Stuart Brown, a member of the Raise-Op Housing Cooperative, recently rolled up his sleeves to help work on the neighborhood’s Heart & Soil vegetable garden in downtown Lewiston. (Andree Kehn/Sun Journal)

LEWISTON — Last week on Birch Street, more than 100 people wielding rakes and shovels moved a giant, 35-cubic-yard pile of soil into a few dozen garden beds.

In the middle of it all was Stuart Brown, wearing heavy-duty work gloves and carrying load after load of dirt in a wheelbarrow. 

“I’ve been in Lewiston a long time, and I’ve never seen this many people gathered for a good thing,” he said. 

The event, organized by Healthy Neighborhoods, was a celebration of the Heart & Soil Vegetable Garden in the Tree Street neighborhood, which neighborhood advocates say is symbolic of the type of projects needed to revitalize the area. 

The downtown neighborhood is bordered by Maple, Blake, Birch, Howe, Ash and Park streets. 

In the weeks prior, Brown, a volunteer and resident of the Raise-Op Housing Cooperative next door, helped survey neighborhood residents to determine what to do with the property, and assisted in planning Thursday’s garden celebration. 

Raise-Op acquired the parcel last year, and decided to get neighborhood input on how it should be utilized. According to Raise-Op coordinator Craig Saddlemire, the garden is the culmination of input and leadership from more than 70 neighborhood residents. 

While taking a break from shoveling, Brown said there was a good amount of skepticism among neighbors whether the project would even get off the ground. He said it comes from years of disappointment in the neighborhood. People are also worried it could get vandalized, he said. 

However, Brown, who lives just a few steps from the garden, said he’ll be watching over it as much as possible. 

Brown said while canvassing the neighborhood, he and others tried to get as many people involved as they could, making sure to eliminate any language barriers.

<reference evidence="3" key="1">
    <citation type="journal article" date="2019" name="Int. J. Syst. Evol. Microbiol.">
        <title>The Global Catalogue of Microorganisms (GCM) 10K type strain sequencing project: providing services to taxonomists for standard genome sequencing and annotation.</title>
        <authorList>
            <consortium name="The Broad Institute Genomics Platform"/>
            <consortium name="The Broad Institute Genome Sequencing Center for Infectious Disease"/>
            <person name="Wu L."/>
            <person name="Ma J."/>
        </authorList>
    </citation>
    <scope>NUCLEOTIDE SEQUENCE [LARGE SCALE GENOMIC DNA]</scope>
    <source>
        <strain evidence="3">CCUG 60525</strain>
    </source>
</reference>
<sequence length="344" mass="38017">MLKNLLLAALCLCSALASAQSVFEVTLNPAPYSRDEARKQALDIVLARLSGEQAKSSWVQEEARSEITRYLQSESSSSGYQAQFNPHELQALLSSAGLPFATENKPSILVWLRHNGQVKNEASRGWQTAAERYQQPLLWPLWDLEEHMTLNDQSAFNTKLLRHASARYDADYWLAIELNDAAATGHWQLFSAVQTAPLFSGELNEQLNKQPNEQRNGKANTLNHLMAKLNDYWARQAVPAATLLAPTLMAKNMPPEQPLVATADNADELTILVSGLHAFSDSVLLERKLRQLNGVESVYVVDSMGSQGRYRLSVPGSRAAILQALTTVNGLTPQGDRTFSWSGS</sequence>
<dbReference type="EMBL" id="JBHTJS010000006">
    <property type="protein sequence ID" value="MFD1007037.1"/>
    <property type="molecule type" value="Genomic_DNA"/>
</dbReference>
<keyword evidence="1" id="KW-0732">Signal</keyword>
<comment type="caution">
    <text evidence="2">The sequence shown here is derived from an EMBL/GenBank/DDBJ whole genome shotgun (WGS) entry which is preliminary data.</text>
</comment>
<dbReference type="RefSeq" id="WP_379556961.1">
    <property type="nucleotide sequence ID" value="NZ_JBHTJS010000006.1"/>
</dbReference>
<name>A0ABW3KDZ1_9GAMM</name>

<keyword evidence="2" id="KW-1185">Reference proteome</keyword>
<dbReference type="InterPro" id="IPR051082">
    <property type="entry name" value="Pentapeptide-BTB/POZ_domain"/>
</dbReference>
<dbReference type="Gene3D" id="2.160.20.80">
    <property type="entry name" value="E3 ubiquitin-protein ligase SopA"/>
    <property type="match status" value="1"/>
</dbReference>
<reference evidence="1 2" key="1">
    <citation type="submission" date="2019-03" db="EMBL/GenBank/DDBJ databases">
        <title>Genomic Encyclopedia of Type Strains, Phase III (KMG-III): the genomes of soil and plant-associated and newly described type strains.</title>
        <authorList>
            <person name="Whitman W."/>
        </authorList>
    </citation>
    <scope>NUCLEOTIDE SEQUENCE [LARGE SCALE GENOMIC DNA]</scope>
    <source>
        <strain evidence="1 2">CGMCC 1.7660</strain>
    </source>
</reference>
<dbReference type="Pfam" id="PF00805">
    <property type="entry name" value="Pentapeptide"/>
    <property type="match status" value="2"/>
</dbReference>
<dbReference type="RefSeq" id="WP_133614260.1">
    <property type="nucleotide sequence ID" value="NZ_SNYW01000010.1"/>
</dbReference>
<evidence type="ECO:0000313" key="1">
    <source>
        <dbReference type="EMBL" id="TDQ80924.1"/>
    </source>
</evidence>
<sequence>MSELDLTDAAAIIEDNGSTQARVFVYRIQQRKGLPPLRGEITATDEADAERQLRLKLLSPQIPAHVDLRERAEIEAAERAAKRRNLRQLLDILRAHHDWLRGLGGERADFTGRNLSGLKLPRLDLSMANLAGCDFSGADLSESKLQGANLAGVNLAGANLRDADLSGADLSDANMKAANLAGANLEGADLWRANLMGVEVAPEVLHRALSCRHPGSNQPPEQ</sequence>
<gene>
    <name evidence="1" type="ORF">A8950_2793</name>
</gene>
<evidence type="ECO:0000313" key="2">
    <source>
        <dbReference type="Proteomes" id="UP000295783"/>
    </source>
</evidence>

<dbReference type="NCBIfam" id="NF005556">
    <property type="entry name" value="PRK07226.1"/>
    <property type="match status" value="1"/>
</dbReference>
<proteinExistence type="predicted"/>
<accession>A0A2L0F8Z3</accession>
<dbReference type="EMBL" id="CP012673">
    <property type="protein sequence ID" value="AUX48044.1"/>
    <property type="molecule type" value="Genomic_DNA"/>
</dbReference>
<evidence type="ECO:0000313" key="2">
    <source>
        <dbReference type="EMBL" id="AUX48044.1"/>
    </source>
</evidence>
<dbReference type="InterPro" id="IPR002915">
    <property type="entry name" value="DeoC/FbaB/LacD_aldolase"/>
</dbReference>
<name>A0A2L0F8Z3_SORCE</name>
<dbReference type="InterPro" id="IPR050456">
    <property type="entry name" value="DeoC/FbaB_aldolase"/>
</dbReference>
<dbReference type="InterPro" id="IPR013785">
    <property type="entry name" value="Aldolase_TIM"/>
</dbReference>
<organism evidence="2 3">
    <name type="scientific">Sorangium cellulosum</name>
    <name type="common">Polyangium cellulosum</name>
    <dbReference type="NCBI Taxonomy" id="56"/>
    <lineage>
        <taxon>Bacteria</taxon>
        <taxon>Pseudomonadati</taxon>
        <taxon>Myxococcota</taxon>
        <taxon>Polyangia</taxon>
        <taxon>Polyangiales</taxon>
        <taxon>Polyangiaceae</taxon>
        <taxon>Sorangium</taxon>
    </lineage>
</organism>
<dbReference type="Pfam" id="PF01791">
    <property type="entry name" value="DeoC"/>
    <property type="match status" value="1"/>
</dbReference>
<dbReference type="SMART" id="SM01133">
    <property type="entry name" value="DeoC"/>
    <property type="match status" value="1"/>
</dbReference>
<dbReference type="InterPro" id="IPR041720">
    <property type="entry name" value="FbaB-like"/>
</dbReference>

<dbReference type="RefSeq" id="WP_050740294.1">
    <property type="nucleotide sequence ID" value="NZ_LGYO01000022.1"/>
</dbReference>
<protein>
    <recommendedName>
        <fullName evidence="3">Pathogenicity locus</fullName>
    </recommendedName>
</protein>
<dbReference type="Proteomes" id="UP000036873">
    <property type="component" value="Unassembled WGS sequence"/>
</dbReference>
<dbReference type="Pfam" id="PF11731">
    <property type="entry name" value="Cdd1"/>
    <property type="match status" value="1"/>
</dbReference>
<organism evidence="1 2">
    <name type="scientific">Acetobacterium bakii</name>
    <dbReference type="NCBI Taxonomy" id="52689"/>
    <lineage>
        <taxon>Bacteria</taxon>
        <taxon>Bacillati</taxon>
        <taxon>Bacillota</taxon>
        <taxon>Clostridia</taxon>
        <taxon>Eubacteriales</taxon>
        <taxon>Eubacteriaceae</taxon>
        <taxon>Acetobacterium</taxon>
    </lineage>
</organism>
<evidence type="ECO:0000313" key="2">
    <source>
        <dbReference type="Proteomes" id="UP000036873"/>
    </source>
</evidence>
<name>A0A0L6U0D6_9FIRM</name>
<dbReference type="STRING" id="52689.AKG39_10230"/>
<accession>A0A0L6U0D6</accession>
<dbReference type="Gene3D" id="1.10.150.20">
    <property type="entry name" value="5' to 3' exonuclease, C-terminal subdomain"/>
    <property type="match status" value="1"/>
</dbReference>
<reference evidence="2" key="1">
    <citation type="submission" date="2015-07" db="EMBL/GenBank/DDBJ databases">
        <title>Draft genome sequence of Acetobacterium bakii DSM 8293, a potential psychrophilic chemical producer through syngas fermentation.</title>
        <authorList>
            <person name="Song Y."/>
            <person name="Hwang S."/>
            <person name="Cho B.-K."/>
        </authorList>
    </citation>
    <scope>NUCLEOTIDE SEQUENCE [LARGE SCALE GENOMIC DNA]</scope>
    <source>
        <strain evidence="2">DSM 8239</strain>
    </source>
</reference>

The effort seemingly paid off. At the height of the event, dozens of people were milling around the beds, using buckets to transport compost or rakes to spread it. The garden will also feature pear and peach trees, which were planted the same day. 

Brown, a U.S. Army veteran of the 82nd Airborne Division, also used to volunteer at a Veterans Affairs Home in Oxford, helping with veteran peer support services. He has raised his children and grandchildren in Lewiston, and is retired because of health reasons. 

But, his health isn’t slowing him down. He credits his passion for the neighborhood with getting involved with Raise-Op.

“I was sort of down and out when Craig (Saddlemire) came along and sort of opened my eyes a bit,” he said. “I try to help out every way I can. We need more people to step up. All it takes is a smile, a handshake and an example.” 

Brown has also taken part in the annual Day of Caring organized by the United Way of Androscoggin County.

Saddlemire said the most common response from the neighborhood during canvassing was the need for a community garden. He said the name of the garden came from someone mishearing the original idea of “Heart & Soul,” and Heart & Soil was kept as the name instead. 

Healthy Neighborhoods is a collaboration of community stakeholders seeking to transform the Tree Street neighborhood. The organizations include Raise-Op, Goodwill’s Take 2 YouthBuild, the Root Cellar, Community Concepts and more. 

The group is optimistic following a $1.3 million Choice Neighborhood Grant earlier this year through the Department of Housing and Urban Development. The grant is meant to assist Lewiston in planning more transformation projects such as the vegetable garden, including plans for more community space and safe and affordable housing.

“This is the model for what we’d want to do on a bigger level, not just green space,” Saddlemire said about the vegetable garden. 

He said for residents, the garden is a way to engage.

“For residents in the neighborhood who are used to being let down a lot, to actually give input and see something happen,” he said. 

Lots to Gardens, a St. Mary’s Nutrition Center program, is going to manage the lot once complete. 

During Thursday’s event, Brown addressed the crowd of people while they took a short break from moving dirt.

“People had skepticism that this would even happen. Well, here it is, it’s happening,” he said. “Thank you very much, keep shoveling.”

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Stuart Brown works with members of the community to move soil into raised garden beds at Lewiston’s Heart & Soil Vegetable Garden on Thursday. (Andree Kehn/Sun Journal)

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